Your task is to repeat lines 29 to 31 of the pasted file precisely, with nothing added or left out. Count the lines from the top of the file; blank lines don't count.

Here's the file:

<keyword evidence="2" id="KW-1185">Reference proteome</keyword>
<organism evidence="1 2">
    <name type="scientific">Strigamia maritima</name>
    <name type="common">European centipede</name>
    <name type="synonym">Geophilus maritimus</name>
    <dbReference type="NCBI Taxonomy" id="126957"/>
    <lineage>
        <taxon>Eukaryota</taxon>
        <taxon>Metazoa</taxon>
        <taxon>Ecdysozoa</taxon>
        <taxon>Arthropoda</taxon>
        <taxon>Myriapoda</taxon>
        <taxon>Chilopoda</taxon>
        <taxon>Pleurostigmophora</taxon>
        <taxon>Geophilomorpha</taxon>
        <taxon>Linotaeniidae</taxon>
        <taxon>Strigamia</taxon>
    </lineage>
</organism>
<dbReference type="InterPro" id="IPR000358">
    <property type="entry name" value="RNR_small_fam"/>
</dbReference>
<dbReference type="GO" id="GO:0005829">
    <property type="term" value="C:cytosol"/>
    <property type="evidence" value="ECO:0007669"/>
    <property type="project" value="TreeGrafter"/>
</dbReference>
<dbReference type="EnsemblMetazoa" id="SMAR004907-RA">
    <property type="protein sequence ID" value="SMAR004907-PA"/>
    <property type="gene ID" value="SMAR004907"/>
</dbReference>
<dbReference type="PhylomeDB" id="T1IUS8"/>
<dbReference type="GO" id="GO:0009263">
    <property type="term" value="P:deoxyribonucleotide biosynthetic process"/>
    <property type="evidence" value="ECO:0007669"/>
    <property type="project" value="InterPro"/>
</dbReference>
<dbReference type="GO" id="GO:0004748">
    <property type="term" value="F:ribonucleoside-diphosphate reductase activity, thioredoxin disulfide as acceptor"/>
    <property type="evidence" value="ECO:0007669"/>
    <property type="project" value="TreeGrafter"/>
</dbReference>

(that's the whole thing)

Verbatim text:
    <property type="protein sequence ID" value="SMAR004907-PA"/>
    <property type="gene ID" value="SMAR004907"/>
</dbReference>